Olathe School District’s Board of Education will meet Thursday, May 3, at 6 p.m.
In addition to routine agenda items — such as purchasing new textbooks and approving student trips to the International Thespian Festival and the Science Olympiad National Tournament — board members will discuss construction of a new school and the district’s teacher evaluation process.
During Thursday night’s meeting, the school board will receive bids from architectural and engineering firms interesting in designing the new school. School bond funds approved by voters will pay for construction of what will be the district’s 35th elementary. According to Olathe administrators, more space is needed for a student population that has been growing for almost half a century.
Also during Thursday’s meeting, Olathe’s board members will review plans for revising the district’s teacher evaluation process, which they refer to as appraisal. Teacher evaluations have been in the news nationally because of controversy over whether it is appropriate to make jobs dependent on student standardized test results. How the district evaluates the performance of teachers and other certified professionals such as counselors and librarians is subject to annual union contract negotiations, and union representatives have been involved in the revision process. Student performance has been part of Olathe teachers’ evaluations for almost 40 years. The question now, though, is how much of a teacher’s evaluation will have to be based on student testing.
Proposed revisions affect appraisals of three groups, described by the district as “new educators,” “career educators” and “struggling educators.” Administrators evaluating new educators would receive flexibility to choose spending more time with those in need of extra attention. More types of data about teacher performance would be available for those evaluating career educators, and written reports would be required to document ratings of “developing” or “ineffective.” Also, proposed revisions would emphasize assisting struggling educators in the schools where they teach before escalating to the district level.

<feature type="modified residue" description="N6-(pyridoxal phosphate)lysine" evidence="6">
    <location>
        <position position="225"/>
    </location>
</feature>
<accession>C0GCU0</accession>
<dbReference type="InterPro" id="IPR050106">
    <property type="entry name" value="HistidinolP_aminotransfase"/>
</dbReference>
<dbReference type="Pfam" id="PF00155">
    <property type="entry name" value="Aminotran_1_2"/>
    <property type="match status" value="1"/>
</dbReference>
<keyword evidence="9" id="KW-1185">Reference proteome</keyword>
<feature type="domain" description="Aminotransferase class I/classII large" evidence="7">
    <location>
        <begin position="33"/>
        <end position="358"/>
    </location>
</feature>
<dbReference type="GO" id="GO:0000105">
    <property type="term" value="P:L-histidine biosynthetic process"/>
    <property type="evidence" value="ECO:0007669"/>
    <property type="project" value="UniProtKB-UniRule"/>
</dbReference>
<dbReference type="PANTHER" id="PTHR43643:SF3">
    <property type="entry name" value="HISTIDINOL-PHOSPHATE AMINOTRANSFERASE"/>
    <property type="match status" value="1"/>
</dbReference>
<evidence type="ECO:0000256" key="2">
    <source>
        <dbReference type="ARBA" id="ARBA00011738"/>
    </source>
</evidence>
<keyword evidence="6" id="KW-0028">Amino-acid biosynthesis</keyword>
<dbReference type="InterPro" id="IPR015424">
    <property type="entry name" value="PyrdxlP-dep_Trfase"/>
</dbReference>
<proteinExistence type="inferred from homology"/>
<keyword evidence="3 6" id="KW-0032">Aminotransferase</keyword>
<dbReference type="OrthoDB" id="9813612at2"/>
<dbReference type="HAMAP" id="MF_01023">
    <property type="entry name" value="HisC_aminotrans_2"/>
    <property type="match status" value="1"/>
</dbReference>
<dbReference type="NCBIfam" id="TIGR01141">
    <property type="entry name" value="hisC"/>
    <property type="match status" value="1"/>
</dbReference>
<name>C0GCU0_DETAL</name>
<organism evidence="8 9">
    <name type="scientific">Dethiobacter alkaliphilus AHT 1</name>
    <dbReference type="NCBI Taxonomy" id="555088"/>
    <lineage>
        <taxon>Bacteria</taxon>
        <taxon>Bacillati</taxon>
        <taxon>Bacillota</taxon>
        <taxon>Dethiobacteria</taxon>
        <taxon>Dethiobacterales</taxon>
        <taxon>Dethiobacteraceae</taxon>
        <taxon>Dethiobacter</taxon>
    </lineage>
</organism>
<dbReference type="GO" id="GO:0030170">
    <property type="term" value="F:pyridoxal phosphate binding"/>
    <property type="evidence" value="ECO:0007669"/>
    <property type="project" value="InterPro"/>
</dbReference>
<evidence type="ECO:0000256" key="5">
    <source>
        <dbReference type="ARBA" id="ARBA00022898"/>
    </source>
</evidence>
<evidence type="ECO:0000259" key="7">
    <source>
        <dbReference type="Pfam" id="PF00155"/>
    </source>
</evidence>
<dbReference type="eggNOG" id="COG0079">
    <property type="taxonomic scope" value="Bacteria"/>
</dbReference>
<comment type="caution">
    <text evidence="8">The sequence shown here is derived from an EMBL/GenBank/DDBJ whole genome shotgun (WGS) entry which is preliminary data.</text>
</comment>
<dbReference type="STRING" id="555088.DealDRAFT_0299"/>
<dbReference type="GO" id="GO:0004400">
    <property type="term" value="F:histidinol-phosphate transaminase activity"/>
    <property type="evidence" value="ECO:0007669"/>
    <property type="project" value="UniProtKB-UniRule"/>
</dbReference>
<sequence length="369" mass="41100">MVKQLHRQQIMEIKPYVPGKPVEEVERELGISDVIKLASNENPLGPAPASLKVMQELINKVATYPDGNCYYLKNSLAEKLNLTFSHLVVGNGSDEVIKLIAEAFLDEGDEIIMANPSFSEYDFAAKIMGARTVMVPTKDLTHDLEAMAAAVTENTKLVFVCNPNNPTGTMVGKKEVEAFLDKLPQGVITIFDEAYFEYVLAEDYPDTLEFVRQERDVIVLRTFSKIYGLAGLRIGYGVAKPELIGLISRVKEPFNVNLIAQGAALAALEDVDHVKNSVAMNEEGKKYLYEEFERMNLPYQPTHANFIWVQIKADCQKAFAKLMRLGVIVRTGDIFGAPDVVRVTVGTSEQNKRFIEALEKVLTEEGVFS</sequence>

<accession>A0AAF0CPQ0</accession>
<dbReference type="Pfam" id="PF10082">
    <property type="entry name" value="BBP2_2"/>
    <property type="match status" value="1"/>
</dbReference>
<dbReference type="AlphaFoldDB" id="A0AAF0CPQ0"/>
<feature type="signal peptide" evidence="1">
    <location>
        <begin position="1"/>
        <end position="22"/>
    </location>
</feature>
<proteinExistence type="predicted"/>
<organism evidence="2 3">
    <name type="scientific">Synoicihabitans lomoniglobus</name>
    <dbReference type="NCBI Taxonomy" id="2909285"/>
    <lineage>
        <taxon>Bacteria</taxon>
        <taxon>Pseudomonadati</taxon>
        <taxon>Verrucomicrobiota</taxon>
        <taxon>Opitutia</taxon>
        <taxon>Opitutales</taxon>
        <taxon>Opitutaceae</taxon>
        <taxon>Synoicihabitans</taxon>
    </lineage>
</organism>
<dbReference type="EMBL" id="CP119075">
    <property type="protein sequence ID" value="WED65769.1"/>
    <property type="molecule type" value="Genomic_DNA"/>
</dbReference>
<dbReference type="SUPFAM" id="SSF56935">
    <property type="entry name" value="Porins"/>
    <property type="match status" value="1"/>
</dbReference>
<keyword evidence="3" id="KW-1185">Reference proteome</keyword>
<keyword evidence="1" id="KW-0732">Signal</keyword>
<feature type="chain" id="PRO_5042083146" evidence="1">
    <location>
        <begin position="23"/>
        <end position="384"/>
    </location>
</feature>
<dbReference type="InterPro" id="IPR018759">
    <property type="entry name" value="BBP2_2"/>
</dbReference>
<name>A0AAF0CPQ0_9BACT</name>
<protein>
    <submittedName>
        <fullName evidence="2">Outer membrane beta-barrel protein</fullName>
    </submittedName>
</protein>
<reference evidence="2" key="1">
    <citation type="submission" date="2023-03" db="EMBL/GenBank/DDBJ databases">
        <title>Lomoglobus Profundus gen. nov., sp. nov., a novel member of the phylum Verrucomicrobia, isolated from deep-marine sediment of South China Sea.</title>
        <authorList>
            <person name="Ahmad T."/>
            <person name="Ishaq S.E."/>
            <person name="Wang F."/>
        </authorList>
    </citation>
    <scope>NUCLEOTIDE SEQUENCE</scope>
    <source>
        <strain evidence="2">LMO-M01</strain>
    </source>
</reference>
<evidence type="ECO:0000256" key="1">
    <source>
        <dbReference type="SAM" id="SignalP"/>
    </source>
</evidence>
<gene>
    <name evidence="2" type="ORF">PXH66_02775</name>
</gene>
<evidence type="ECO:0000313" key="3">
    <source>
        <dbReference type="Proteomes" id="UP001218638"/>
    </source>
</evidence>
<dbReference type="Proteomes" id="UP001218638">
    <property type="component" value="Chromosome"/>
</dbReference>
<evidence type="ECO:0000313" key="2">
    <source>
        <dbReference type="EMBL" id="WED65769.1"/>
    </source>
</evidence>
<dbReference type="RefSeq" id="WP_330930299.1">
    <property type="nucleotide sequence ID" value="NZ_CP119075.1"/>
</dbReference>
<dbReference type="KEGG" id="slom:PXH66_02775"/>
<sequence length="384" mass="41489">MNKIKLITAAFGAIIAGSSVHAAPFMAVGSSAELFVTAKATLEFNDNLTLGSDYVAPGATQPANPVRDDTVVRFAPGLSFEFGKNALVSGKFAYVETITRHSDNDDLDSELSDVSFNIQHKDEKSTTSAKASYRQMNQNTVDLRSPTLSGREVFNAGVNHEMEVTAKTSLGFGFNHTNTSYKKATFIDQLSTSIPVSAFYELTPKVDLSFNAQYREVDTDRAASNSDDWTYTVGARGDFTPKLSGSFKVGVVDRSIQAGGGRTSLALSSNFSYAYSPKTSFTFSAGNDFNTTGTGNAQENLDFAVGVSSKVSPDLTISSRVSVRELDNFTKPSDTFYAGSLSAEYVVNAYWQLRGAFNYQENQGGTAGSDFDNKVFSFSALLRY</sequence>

Olathe’s board members must deal with this issue, because the state of Kansas is changing teacher evaluation requirements. Olathe administrators expect to receive new state guidelines in June and anticipate their new system will meet most new requirements. However, the district’s evaluation committee will continue meeting during the coming school year analyzing issues such as how much of a teacher’s evaluation must be based on student test scores, among other issues.
Kansas promised to revise the way it evaluates teacher effectiveness as part of its request for a waiver of requirements of the No Child Left Behind Act (NCLB). The intent of the act is to narrow achievement gaps between advantaged and disadvantaged public school students. However, the goal of 100 percent proficiency on state standardized tests by 2014 appeared to be unrealistic, and the U.S. Congress is overdue on reauthorizing NCLB. Therefore, U.S. Department of Education Secretary Arne Duncan has invited states to apply for waivers.
The federal government has already granted waiver requests to all ten of the first round of applicants and plans to respond to the second round of requests — including the one from Kansas — sometime in the next few weeks. If Kansas receives a waiver, districts in the state will have a year to revise the way they evaluate teachers.
The Board of Education meeting, which is open to the public, will take place in the district’s Education Center; 14160 Black Bob Road; Olathe, KS 66063.
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